The potential use of Court Services Online by prospective employers is hardly fair, because the accused could be rejected for a job application without having ever been found guilty of anything. Ongoing charges get listed on Court Services Online, regardless of the strength of the prosecution’s case.

Worse yet, prospective employers usually need to get the consent of applicants before doing background checks on them. With Court Services Online, they can look up ongoing criminal matters without any consent from the applicant, or even without the applicant knowing they were searched in this way.

Is there any way to erase my information listed on Court Services Online?

The best an accused can do is ask the judge for a publication ban during their bail hearing. The judge can only order such a ban when the issue of bail is live. They can’t make such an order at other types of hearings. Even then, if a judge orders a publication ban, the entry on Court Services Online won’t be removed altogether. Instead, it’ll still exist and say “ban imposed”. It won’t be possible to view the charges, but other information may still be visible.

Once the charges are dealt with, the entry on Court Services Online will remain for a certain time, after which they’re usually removed. The time varies depending on the outcome. If the accused is convicted (i.e. if they received a criminal record as part of the outcome) then the entry might remain indefinitely, or until the accused obtains a record suspension (i.e. a pardon).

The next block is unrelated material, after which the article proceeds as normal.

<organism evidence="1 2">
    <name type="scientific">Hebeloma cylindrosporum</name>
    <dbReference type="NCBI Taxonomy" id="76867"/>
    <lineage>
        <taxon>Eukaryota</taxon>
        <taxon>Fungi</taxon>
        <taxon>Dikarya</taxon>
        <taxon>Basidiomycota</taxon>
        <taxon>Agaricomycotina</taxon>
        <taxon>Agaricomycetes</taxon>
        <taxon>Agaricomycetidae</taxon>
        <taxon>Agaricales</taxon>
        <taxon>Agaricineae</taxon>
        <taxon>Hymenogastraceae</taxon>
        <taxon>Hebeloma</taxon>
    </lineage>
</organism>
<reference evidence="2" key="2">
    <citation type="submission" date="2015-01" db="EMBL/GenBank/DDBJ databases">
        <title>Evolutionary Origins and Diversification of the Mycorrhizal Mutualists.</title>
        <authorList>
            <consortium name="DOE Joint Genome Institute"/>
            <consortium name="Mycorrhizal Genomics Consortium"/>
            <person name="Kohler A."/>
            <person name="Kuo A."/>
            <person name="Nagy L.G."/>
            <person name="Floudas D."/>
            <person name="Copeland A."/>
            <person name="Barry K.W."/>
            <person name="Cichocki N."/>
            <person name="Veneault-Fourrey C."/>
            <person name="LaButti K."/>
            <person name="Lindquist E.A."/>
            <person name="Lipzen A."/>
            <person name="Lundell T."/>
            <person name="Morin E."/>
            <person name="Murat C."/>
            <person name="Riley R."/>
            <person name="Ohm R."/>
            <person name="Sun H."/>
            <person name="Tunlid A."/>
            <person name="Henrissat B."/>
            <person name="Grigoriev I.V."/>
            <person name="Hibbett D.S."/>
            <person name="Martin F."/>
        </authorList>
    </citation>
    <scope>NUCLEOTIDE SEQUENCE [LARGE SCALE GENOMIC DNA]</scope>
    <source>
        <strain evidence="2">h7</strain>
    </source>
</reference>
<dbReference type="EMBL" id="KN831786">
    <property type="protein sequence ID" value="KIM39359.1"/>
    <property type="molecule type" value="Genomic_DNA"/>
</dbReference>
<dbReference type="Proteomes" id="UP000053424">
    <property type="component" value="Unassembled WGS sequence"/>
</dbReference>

Other expiry dates include one year for a peace bond or stay of proceedings (i.e. if charges are dropped) and perhaps longer for a conditional discharge (i.e. for probation with no conviction/no criminal record). It’s unclear how long the entries remain because it depends on the administrative decision-making of the government staff that runs Court Services Online.

If an old charge remains visible on Court Services Online, and enough time has passed that it should have been removed, it’s possible to simply ask the Court Services Online staff to remove it. They may not readily be responsive. If they refuse to remove it and offer no way to appeal their decision, the only remedy available is to apply to a judge in superior court to review their decision.

Is anyone’s privacy protected after they’re charged with a crime?

Oddly, criminal matters being heard in superior court don’t appear on Court Services Online. This is ironic because superior court only deals with criminal matters where the Crown has proceeded by indictment, i.e. where the Crown consider the charges to be on the more serious end of the spectrum. That means the privacy of people accused of more serious crimes is better protected online than for people accused of less serious crimes.

The only class of people who will not appear on Court Services Online at all are youth. This is to give effect to the Youth Criminal Justice Act, which says young people should receive enhanced privacy protections.